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Biographical entry Trickey, Edward Lorden (1920 - 1999)

MRCS 1944; FRCS 1950; LRCP 1944.

20 October 1999
Orthopaedic surgeon


Edward Lorden Trickey, or 'E L T' as he was known to his contemporaries, was a consultant orthopaedic surgeon at Edgware General Hospital and at the Royal National Orthopaedic Hospital, Stanmore. He was born in China in 1920, the eldest son of the missionaries E C W and M C Trickey. His mother died when Lorden was only 18 months old. He and his sister Margaret went as boarders to Chefoo School in China, returning home only once a year for Christmas - a two week journey made hazardous by the risks of cholera and typhoid. On his first visit to England at the age of six he passed close to King's College Hospital, and resolved that he would become a surgeon there. He then went to England as a teenager, as a sponsored scholar to Dulwich College. He qualified from King's College Hospital in 1944 and, after house jobs, did his National Service as a medical officer in Africa.

He returned to take the FRCS and became senior registrar at the Royal National Orthopaedic Hospital, followed by a similar post at Charing Cross. He was appointed consultant orthopaedic surgeon to Ashton-under-Lyne in 1957, but returned to London in 1960, to set up an orthopaedic and trauma service at Edgware General Hospital, combined with a post at the Royal National Orthopaedic Hospital. He retired from the NHS in 1985, but continued as Dean of the Institute of Orthopaedics until 1987, at a time when the future of the Royal National Orthopaedic Hospital and the Institute was under threat.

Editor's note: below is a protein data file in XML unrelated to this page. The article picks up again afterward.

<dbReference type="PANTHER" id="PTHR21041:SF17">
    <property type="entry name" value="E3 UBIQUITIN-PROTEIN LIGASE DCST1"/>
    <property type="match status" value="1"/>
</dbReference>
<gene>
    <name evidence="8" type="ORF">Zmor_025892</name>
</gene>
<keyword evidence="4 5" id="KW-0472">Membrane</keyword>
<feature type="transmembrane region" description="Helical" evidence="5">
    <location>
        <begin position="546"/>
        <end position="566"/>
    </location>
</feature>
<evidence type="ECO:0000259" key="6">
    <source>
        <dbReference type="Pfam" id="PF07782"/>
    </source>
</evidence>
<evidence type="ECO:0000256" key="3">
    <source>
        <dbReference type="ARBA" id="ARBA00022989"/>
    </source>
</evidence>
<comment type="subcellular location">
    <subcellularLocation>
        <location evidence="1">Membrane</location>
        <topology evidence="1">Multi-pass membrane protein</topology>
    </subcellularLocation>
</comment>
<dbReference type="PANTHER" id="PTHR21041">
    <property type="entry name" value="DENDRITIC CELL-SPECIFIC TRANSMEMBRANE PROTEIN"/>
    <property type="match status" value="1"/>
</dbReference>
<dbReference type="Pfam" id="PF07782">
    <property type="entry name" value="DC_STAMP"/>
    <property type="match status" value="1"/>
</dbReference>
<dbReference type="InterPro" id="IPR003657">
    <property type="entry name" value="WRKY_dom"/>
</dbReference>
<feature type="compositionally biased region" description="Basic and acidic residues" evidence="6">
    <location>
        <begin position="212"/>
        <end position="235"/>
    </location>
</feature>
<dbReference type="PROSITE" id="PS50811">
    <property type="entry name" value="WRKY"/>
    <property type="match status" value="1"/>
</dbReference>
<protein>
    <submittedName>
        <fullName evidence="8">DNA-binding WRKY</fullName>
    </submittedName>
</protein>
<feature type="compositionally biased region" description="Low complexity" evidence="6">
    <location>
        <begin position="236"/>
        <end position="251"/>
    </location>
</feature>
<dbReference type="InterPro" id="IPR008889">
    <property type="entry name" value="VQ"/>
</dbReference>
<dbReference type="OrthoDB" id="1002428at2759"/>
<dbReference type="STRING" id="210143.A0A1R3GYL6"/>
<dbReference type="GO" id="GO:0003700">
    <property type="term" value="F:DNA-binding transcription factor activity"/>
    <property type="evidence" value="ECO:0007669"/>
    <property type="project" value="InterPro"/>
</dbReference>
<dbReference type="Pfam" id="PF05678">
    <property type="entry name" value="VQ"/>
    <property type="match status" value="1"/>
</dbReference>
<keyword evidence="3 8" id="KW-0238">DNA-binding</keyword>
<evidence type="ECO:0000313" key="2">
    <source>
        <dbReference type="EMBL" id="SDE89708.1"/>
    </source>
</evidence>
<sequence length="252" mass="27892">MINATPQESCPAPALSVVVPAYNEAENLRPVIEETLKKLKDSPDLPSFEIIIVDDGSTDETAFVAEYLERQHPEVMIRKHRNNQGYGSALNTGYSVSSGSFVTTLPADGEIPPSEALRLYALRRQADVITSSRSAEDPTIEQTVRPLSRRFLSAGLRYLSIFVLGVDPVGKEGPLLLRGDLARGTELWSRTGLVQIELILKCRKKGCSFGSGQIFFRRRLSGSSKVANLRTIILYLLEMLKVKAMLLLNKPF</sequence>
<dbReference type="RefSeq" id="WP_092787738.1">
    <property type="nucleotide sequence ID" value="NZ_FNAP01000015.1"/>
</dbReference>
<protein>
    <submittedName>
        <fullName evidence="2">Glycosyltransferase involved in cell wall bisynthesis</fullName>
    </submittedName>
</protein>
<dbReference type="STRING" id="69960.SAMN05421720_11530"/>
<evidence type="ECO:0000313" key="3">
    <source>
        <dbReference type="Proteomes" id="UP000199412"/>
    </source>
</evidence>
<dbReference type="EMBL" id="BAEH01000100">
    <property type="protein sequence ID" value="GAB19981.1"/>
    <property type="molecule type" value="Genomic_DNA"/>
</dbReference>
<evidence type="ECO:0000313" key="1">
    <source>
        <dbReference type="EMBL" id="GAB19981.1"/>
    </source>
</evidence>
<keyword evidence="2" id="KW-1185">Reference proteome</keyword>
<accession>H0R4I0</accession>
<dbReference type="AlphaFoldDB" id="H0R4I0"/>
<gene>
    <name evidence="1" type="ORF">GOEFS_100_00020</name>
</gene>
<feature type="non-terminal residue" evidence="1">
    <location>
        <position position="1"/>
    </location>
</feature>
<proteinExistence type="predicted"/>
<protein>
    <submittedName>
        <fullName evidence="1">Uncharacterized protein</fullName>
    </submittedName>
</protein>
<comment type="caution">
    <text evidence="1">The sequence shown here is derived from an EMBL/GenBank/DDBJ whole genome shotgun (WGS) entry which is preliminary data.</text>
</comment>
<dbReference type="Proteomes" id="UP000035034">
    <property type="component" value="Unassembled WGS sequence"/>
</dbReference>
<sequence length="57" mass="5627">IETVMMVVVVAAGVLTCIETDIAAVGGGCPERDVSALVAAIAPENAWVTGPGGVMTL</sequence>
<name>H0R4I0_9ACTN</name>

He was an outstanding teacher, with a particular interest in disorders of the knee, famous for his lectures on ligamentous injuries, illustrated by his own dissections. In the late 1960s he went to Toronto to learn the technique of arthroscopy from Robert Jackson. He was President of the British Association for the Surgery of the Knee, and Vice-President of its European equivalent. He made many trips abroad to the orthopaedic centres in the Third World. Despite his expertise in knee surgery, E L T remained a generalist, and could still turn his hand to the management of the most complicated multiple injuries.

He had been a talented cricketer and was a member of the MCC. He regularly arranged cricket matches between the staff at Stanmore and other hospitals, played on a rather uneven and unpredictable pitch. He also had a talent for amateur dramatics. Later he became a first class golfer, continuing even when challenged by Parkinson's disease in his retirement. He married Doreen in 1944, and they had three children. She predeceased him. He died on 17 April 2002 after a prolonged illness, cared for by his devoted partner Grace Fisher.

Sources used to compile this entry: [BMJ 2002 325 973; information from J N Wilson].

The Royal College of Surgeons of England